In a somewhat surprising move that indicates an election-year shift at City Hall, a measure by Sups. David Campos and Aaron Peskin that will force Airbnb and other short-term rental platforms to reject illegal listings won a unanimous vote at the Board of Supes.

The drama ended early, when after Campos introduced the measure, Sup. Scott Wiener – who has always sided with Airbnb in the past – said he would support the bill.

David Campos and Aaron Peskin get a big win on short-term rentals
David Campos and Aaron Peskin get a big win on short-term rentals

He offered a modest amendment, calling on the Office of Short-Term Rental Enforcement to make the process of registration easier, which Campos accepted.

Then one by one, the supes all voted Yes, with very little debate.

Sup. London Breed opposed almost the exact same legislation last year. She voted yes.

And this came after Airbnb’s allies argued that the measure was illegal (possibly foreshadowing a lawsuit to invalidate the law).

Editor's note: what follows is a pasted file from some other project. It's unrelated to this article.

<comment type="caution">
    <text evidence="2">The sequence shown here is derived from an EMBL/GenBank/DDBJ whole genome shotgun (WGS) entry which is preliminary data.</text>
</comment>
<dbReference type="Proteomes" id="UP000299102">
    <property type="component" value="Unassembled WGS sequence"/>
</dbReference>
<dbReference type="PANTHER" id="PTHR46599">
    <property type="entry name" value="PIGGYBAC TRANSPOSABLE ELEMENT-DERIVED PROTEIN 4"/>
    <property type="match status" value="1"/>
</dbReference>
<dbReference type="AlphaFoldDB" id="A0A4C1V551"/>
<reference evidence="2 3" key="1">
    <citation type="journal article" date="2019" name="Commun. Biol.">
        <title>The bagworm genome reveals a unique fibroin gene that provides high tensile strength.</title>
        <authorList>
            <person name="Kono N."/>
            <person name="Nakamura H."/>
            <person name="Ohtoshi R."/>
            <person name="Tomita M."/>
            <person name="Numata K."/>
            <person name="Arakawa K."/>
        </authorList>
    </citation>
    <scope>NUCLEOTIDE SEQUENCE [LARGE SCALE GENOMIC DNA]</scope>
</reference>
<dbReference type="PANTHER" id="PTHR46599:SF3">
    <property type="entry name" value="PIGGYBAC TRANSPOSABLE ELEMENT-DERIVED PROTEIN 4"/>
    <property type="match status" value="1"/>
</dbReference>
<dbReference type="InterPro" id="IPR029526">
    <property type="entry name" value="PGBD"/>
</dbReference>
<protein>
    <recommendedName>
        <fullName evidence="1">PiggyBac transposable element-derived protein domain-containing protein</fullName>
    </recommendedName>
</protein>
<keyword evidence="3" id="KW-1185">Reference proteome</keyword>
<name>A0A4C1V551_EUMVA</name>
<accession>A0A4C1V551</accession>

The office of Mayor Ed Lee had hinted that a veto might be possible from a mayor who has supported Airbnb from the start. But that doesn’t matter anymore – it takes eight votes to override, and there are ten. So it’s likely that Lee will simply allow the bill to become law without his signature.

The vote was an acknowledgement that short-term rentals are impacting the housing stock in the city, and are causing frustration for residential in all parts of town. It may be a sign that the tech industry, despite spending a fortune on local politics and lobbying, can’t overcome the anger that San Franciscans feel about displacement and the loss of economic diversity.

Now it’s up to the city to enforce the new rules, which will probably mean assigning someone to cruise the various sites and look for places that don’t have a registration number.

If Airbnb or its allies decide to sue the city (on the claim that the Communications Decency Act absolves host platforms of responsibility for user content) it’s just going to create more distrust for the company in its home town.

There’s a better option for all of these platforms: Just comply with what the city wants, and what makes reasonable sense. You can’t buy a gun on Ebay (although there are other less credible sites that allow that); Ebay figured out, as did Amazon, that it’s not a good idea to encourage some dangerous and illegal activity on their sites.

Airbnb could do the same.